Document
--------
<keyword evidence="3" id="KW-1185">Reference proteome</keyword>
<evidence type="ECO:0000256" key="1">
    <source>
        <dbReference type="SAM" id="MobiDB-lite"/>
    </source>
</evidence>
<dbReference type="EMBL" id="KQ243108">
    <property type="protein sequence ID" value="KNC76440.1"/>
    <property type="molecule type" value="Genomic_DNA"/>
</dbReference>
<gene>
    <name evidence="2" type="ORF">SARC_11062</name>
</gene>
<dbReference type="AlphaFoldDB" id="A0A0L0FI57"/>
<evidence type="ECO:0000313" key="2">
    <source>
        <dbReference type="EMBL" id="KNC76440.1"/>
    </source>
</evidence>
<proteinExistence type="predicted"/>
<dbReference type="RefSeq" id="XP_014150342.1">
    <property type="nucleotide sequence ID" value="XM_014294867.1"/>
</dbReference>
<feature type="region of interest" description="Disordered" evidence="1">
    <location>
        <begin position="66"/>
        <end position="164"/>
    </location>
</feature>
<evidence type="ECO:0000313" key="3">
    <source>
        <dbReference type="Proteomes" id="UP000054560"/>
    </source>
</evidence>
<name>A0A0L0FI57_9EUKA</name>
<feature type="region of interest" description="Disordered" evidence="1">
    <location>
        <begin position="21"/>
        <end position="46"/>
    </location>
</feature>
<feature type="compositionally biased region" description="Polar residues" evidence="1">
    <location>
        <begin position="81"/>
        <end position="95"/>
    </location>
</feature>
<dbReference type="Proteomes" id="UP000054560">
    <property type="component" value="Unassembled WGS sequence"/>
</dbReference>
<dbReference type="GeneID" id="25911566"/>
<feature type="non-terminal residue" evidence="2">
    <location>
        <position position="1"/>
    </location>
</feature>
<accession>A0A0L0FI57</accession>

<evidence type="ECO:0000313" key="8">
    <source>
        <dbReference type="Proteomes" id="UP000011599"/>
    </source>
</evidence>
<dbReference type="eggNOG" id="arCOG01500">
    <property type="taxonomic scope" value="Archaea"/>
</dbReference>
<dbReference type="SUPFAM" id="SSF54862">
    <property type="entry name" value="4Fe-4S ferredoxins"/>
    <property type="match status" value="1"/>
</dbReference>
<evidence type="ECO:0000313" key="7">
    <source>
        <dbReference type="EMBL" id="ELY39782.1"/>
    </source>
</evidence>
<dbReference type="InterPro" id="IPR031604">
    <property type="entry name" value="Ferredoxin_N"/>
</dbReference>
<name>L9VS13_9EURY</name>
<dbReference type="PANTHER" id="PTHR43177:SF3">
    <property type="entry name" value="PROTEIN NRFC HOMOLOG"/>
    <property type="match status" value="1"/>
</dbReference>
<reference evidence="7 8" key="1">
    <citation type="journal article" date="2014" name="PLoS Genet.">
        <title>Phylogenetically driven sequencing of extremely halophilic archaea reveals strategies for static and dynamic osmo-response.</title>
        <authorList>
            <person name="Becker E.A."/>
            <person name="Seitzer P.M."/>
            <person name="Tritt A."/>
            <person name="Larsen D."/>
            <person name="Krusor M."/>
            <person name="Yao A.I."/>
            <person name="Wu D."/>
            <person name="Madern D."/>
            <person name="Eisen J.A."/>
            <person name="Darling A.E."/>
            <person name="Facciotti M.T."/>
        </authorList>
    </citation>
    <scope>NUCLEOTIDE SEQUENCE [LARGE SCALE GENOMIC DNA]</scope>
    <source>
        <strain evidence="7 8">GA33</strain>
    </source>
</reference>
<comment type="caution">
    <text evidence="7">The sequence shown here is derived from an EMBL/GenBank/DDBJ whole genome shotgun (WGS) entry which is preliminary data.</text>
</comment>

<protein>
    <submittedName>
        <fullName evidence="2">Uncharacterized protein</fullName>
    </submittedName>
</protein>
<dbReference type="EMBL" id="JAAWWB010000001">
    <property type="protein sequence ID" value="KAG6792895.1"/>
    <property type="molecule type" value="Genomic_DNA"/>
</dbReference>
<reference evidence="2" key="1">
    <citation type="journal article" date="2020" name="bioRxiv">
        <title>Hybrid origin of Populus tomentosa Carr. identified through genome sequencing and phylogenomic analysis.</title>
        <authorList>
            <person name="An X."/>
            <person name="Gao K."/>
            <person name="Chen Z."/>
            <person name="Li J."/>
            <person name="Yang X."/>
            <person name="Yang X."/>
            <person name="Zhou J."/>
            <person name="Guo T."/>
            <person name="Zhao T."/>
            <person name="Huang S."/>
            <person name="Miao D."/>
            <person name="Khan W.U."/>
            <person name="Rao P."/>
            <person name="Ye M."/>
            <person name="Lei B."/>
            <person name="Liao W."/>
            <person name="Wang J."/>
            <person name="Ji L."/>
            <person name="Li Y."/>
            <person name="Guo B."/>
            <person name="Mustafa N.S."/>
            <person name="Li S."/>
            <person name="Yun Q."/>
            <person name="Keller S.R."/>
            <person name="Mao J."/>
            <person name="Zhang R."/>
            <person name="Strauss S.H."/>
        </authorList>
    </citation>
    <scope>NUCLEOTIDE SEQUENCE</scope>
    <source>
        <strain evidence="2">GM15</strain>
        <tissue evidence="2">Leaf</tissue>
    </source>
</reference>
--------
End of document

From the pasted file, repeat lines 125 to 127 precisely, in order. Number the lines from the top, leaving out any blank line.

            <person name="Yang X."/>
            <person name="Yang X."/>
            <person name="Zhou J."/>